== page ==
Magazine article USA TODAY

More Populous Future Due to Surprises

Magazine article USA TODAY

More Populous Future Due to Surprises

Article excerpt

World population reached 7,200,000,000 in mid 2013, according to United Nations demographers, with present and projected future growth propelled in part by unexpectedly high fertility in a number of developing countries. Based on current trends in global birth, death, and migration rates, the UN Populations Division projects a variety of future scenarios, with the three principal ones suggesting that world population will be somewhere between 6,800,000,000 and 16,600,000,000 at the end of this century.

The UN demographers determined that 82,100,000 people were added to the world's population in 2012--the highest annual increment since 1994, dispelling a widespread expectation that population growth would end "on its own" sometime in the second half of the 21st century. Rather, the new medium-fertility or best-guess scenario suggests the most likely outcome is that the world could gain more than 10,000,000 people in the year 2100 and close the century at 10,900,000,000. The new projections suggest a global population of 9,600,000,000 by 2050--about 700,000,000 people more than the UN Population Division had projected for 2050 just 10 years ago.

"Although the biggest surprise in the report came from the projections of faster future population growth than had been expected, these numbers actually have their roots in a surprise about the present," says Robert Engelman, president of Worldwatch Institute, Washington, D.C., in its "Vital Signs" report. "Women in many developing countries are having more children today than UN demographers previously thought."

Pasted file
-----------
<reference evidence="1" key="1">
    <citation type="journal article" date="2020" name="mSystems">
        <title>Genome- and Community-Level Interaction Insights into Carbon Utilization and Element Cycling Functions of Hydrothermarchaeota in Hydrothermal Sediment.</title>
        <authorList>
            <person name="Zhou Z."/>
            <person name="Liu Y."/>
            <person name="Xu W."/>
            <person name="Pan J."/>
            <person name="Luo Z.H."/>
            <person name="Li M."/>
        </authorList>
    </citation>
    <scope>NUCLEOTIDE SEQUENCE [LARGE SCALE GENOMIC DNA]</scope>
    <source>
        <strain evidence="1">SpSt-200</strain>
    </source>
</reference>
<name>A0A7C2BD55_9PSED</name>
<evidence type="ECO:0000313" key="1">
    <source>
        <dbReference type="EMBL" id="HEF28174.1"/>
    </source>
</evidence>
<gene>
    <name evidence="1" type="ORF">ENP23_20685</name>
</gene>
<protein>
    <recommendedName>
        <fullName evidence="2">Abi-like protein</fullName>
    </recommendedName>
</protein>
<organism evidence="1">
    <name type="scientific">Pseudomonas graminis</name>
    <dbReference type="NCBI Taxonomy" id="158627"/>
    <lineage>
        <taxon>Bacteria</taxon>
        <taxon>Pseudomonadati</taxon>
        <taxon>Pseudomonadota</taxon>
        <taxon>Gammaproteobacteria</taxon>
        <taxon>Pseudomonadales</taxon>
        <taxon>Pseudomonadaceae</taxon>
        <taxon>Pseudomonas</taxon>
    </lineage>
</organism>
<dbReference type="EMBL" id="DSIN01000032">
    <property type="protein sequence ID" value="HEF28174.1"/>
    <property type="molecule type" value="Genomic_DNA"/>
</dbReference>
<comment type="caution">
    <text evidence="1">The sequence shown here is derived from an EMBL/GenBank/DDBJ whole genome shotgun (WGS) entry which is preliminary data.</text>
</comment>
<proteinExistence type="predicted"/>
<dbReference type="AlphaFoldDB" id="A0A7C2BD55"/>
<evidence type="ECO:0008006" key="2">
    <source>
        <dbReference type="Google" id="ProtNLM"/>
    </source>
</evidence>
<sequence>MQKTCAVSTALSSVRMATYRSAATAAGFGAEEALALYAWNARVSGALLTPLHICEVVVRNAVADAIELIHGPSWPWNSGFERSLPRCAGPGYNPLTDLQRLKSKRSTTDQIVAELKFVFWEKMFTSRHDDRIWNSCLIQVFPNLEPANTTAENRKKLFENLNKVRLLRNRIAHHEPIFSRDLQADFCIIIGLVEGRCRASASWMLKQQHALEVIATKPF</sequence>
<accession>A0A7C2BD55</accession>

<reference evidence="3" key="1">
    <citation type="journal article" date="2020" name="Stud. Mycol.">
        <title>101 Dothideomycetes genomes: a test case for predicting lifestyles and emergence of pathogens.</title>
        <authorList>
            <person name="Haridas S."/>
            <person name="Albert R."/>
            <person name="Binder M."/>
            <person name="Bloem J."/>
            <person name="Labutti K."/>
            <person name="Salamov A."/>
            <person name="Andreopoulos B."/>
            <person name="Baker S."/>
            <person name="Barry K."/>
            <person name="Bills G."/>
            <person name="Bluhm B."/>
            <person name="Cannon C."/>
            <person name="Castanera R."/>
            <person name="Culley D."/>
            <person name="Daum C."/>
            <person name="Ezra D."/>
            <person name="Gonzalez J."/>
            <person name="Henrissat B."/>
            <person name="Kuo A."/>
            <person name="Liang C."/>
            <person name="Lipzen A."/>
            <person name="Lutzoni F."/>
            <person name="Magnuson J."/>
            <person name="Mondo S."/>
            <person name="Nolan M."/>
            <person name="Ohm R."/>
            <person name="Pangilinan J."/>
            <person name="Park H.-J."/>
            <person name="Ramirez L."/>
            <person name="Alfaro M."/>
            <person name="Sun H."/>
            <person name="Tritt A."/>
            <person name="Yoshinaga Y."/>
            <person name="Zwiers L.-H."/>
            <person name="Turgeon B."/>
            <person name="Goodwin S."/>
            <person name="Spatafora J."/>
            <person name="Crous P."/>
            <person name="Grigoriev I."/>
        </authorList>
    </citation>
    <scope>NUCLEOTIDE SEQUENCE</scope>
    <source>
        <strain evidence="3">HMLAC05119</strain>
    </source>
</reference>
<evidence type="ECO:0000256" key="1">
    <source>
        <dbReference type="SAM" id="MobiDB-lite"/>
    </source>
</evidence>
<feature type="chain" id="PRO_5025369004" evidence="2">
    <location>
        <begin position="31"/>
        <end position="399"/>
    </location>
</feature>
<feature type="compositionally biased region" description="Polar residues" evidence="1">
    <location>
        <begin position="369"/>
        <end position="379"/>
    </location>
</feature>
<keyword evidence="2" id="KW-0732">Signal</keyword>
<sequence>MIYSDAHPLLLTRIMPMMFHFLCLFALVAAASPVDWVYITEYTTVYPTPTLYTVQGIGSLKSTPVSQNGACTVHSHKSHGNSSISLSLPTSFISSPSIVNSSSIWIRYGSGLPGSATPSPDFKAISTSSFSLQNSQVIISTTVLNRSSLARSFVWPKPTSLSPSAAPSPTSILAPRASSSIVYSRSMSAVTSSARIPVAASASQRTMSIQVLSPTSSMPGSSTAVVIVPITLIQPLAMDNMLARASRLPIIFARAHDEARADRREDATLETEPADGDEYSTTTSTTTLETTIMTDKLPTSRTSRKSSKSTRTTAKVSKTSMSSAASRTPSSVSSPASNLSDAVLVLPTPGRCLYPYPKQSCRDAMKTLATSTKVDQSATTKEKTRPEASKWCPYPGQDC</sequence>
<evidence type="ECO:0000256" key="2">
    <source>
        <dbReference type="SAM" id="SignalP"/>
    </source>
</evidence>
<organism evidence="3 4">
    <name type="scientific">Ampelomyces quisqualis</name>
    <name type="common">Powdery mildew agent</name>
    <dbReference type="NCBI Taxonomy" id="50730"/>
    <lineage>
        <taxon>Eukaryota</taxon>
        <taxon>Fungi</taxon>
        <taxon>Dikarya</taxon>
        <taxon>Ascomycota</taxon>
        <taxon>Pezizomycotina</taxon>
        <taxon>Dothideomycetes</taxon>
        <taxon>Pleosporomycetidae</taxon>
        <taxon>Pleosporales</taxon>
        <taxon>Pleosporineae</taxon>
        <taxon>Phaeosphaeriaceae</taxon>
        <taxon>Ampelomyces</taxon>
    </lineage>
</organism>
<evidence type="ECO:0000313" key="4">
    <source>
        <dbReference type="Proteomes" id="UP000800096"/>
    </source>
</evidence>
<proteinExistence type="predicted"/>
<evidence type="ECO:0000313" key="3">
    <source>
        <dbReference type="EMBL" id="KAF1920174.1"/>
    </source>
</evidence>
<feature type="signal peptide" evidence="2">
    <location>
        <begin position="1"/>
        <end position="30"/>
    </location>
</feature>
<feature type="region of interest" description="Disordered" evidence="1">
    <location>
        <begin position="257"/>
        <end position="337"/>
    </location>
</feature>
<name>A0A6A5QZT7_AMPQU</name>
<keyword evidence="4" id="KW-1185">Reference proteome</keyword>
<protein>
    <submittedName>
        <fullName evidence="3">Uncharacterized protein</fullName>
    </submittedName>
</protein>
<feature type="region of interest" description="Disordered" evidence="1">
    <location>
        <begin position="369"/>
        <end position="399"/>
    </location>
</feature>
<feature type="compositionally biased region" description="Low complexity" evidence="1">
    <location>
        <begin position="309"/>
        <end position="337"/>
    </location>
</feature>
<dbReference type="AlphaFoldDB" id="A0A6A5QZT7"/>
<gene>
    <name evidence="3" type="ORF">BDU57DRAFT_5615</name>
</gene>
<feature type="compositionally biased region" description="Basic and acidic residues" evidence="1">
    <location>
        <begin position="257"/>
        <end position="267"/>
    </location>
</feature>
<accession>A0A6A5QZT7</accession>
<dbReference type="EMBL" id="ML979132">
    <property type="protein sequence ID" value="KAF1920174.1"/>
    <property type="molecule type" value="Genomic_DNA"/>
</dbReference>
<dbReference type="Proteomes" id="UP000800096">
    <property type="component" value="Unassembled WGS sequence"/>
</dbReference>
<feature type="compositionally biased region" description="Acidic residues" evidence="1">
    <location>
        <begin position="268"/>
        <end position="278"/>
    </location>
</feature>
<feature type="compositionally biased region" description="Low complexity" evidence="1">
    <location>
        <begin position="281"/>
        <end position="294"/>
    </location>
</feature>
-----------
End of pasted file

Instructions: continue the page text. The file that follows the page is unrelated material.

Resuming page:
Indeed, the UN authors reported that they had raised by a full five percent their estimates of current fertility in 15 sub-Saharan African countries--including Nigeria, Niger, Ethiopia, and the Congo--where family size already is among the highest in the world.

Although the reasons behind the higher-than-expected fertility in many countries are not fully understood, they correlate well with recent government reluctance to give priority to--and fund family planning services in--some of the world's poorest countries. Spending on family planning services in developing countries by governments, wealthier donor governments, and intergovernmental agencies has stagnated in recent years at around $4,000,000,000 annually. …

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